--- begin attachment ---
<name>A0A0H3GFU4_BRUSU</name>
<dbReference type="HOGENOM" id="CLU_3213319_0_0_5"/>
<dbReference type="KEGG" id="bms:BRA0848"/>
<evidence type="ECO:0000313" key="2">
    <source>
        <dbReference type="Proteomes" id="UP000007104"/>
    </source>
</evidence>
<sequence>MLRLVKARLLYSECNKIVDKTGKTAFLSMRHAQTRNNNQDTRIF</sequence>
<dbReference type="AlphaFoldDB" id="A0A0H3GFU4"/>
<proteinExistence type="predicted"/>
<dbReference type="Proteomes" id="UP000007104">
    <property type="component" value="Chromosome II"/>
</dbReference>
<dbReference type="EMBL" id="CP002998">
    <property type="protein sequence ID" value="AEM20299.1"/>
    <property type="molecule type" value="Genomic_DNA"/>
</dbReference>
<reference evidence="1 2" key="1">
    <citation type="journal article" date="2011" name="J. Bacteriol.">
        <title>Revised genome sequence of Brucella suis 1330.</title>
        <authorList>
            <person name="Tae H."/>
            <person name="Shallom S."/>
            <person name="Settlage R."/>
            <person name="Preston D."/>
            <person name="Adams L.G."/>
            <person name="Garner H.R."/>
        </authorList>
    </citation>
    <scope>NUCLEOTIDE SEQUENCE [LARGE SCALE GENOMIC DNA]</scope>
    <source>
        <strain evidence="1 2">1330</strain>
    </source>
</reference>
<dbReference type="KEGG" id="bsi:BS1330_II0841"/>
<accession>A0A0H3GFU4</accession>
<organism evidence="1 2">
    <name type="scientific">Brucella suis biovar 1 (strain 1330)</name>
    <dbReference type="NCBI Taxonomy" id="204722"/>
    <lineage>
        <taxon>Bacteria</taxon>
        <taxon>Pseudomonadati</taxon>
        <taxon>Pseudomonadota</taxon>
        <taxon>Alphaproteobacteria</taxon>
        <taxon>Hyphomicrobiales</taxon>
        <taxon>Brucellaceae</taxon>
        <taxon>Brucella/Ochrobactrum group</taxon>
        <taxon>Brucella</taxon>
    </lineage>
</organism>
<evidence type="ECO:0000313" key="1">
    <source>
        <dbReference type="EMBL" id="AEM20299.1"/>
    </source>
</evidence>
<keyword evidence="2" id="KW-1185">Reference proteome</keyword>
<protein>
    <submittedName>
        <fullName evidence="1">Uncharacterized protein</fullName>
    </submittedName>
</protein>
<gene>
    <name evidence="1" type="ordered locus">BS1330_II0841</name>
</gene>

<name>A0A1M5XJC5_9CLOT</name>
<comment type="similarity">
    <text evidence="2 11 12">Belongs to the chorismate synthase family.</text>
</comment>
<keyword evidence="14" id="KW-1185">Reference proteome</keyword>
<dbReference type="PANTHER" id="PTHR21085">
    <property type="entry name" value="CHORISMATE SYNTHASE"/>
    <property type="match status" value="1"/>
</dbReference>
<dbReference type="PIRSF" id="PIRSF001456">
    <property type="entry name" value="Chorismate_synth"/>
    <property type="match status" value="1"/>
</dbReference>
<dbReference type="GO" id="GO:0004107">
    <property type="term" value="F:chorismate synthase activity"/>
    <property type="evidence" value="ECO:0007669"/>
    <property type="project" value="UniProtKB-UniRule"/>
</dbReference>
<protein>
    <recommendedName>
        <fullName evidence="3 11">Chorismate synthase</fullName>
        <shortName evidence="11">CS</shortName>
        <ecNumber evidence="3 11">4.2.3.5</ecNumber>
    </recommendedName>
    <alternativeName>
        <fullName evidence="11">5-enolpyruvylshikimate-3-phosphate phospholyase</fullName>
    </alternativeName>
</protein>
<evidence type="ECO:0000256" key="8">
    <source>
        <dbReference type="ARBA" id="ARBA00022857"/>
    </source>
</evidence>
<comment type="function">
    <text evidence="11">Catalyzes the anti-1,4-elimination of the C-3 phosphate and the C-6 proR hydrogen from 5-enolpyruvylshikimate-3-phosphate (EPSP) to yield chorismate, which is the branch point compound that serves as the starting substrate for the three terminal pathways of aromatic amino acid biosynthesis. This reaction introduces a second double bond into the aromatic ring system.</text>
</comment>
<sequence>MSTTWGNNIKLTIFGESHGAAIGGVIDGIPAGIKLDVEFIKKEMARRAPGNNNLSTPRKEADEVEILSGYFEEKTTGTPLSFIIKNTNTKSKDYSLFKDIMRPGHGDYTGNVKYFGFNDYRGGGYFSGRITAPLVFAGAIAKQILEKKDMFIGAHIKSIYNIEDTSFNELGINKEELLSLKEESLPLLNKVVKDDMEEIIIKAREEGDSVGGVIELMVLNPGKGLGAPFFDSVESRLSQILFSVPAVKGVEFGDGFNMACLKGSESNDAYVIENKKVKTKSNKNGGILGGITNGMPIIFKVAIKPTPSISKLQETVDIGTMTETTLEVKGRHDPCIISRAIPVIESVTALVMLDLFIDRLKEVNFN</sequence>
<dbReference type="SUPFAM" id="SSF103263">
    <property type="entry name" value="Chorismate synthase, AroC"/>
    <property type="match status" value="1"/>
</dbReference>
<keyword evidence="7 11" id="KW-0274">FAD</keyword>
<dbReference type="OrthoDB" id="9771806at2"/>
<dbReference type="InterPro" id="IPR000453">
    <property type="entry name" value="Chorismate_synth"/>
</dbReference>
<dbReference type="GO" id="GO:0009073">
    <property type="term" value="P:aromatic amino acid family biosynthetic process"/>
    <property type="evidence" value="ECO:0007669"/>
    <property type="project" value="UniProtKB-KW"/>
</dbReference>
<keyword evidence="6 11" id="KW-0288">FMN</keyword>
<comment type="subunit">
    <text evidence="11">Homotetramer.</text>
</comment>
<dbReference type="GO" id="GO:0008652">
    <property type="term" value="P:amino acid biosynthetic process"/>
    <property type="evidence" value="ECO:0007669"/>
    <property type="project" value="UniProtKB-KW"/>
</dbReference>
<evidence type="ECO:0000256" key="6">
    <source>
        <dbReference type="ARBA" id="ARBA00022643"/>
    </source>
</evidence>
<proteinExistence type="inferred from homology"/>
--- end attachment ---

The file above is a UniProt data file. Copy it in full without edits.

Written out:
<name>A0A0H3GFU4_BRUSU</name>
<dbReference type="HOGENOM" id="CLU_3213319_0_0_5"/>
<dbReference type="KEGG" id="bms:BRA0848"/>
<evidence type="ECO:0000313" key="2">
    <source>
        <dbReference type="Proteomes" id="UP000007104"/>
    </source>
</evidence>
<sequence>MLRLVKARLLYSECNKIVDKTGKTAFLSMRHAQTRNNNQDTRIF</sequence>
<dbReference type="AlphaFoldDB" id="A0A0H3GFU4"/>
<proteinExistence type="predicted"/>
<dbReference type="Proteomes" id="UP000007104">
    <property type="component" value="Chromosome II"/>
</dbReference>
<dbReference type="EMBL" id="CP002998">
    <property type="protein sequence ID" value="AEM20299.1"/>
    <property type="molecule type" value="Genomic_DNA"/>
</dbReference>
<reference evidence="1 2" key="1">
    <citation type="journal article" date="2011" name="J. Bacteriol.">
        <title>Revised genome sequence of Brucella suis 1330.</title>
        <authorList>
            <person name="Tae H."/>
            <person name="Shallom S."/>
            <person name="Settlage R."/>
            <person name="Preston D."/>
            <person name="Adams L.G."/>
            <person name="Garner H.R."/>
        </authorList>
    </citation>
    <scope>NUCLEOTIDE SEQUENCE [LARGE SCALE GENOMIC DNA]</scope>
    <source>
        <strain evidence="1 2">1330</strain>
    </source>
</reference>
<dbReference type="KEGG" id="bsi:BS1330_II0841"/>
<accession>A0A0H3GFU4</accession>
<organism evidence="1 2">
    <name type="scientific">Brucella suis biovar 1 (strain 1330)</name>
    <dbReference type="NCBI Taxonomy" id="204722"/>
    <lineage>
        <taxon>Bacteria</taxon>
        <taxon>Pseudomonadati</taxon>
        <taxon>Pseudomonadota</taxon>
        <taxon>Alphaproteobacteria</taxon>
        <taxon>Hyphomicrobiales</taxon>
        <taxon>Brucellaceae</taxon>
        <taxon>Brucella/Ochrobactrum group</taxon>
        <taxon>Brucella</taxon>
    </lineage>
</organism>
<evidence type="ECO:0000313" key="1">
    <source>
        <dbReference type="EMBL" id="AEM20299.1"/>
    </source>
</evidence>
<keyword evidence="2" id="KW-1185">Reference proteome</keyword>
<protein>
    <submittedName>
        <fullName evidence="1">Uncharacterized protein</fullName>
    </submittedName>
</protein>
<gene>
    <name evidence="1" type="ordered locus">BS1330_II0841</name>
</gene>

<name>A0A1M5XJC5_9CLOT</name>
<comment type="similarity">
    <text evidence="2 11 12">Belongs to the chorismate synthase family.</text>
</comment>
<keyword evidence="14" id="KW-1185">Reference proteome</keyword>
<dbReference type="PANTHER" id="PTHR21085">
    <property type="entry name" value="CHORISMATE SYNTHASE"/>
    <property type="match status" value="1"/>
</dbReference>
<dbReference type="PIRSF" id="PIRSF001456">
    <property type="entry name" value="Chorismate_synth"/>
    <property type="match status" value="1"/>
</dbReference>
<dbReference type="GO" id="GO:0004107">
    <property type="term" value="F:chorismate synthase activity"/>
    <property type="evidence" value="ECO:0007669"/>
    <property type="project" value="UniProtKB-UniRule"/>
</dbReference>
<protein>
    <recommendedName>
        <fullName evidence="3 11">Chorismate synthase</fullName>
        <shortName evidence="11">CS</shortName>
        <ecNumber evidence="3 11">4.2.3.5</ecNumber>
    </recommendedName>
    <alternativeName>
        <fullName evidence="11">5-enolpyruvylshikimate-3-phosphate phospholyase</fullName>
    </alternativeName>
</protein>
<evidence type="ECO:0000256" key="8">
    <source>
        <dbReference type="ARBA" id="ARBA00022857"/>
    </source>
</evidence>
<comment type="function">
    <text evidence="11">Catalyzes the anti-1,4-elimination of the C-3 phosphate and the C-6 proR hydrogen from 5-enolpyruvylshikimate-3-phosphate (EPSP) to yield chorismate, which is the branch point compound that serves as the starting substrate for the three terminal pathways of aromatic amino acid biosynthesis. This reaction introduces a second double bond into the aromatic ring system.</text>
</comment>
<sequence>MSTTWGNNIKLTIFGESHGAAIGGVIDGIPAGIKLDVEFIKKEMARRAPGNNNLSTPRKEADEVEILSGYFEEKTTGTPLSFIIKNTNTKSKDYSLFKDIMRPGHGDYTGNVKYFGFNDYRGGGYFSGRITAPLVFAGAIAKQILEKKDMFIGAHIKSIYNIEDTSFNELGINKEELLSLKEESLPLLNKVVKDDMEEIIIKAREEGDSVGGVIELMVLNPGKGLGAPFFDSVESRLSQILFSVPAVKGVEFGDGFNMACLKGSESNDAYVIENKKVKTKSNKNGGILGGITNGMPIIFKVAIKPTPSISKLQETVDIGTMTETTLEVKGRHDPCIISRAIPVIESVTALVMLDLFIDRLKEVNFN</sequence>
<dbReference type="SUPFAM" id="SSF103263">
    <property type="entry name" value="Chorismate synthase, AroC"/>
    <property type="match status" value="1"/>
</dbReference>
<keyword evidence="7 11" id="KW-0274">FAD</keyword>
<dbReference type="OrthoDB" id="9771806at2"/>
<dbReference type="InterPro" id="IPR000453">
    <property type="entry name" value="Chorismate_synth"/>
</dbReference>
<dbReference type="GO" id="GO:0009073">
    <property type="term" value="P:aromatic amino acid family biosynthetic process"/>
    <property type="evidence" value="ECO:0007669"/>
    <property type="project" value="UniProtKB-KW"/>
</dbReference>
<keyword evidence="6 11" id="KW-0288">FMN</keyword>
<comment type="subunit">
    <text evidence="11">Homotetramer.</text>
</comment>
<dbReference type="GO" id="GO:0008652">
    <property type="term" value="P:amino acid biosynthetic process"/>
    <property type="evidence" value="ECO:0007669"/>
    <property type="project" value="UniProtKB-KW"/>
</dbReference>
<evidence type="ECO:0000256" key="6">
    <source>
        <dbReference type="ARBA" id="ARBA00022643"/>
    </source>
</evidence>
<proteinExistence type="inferred from homology"/>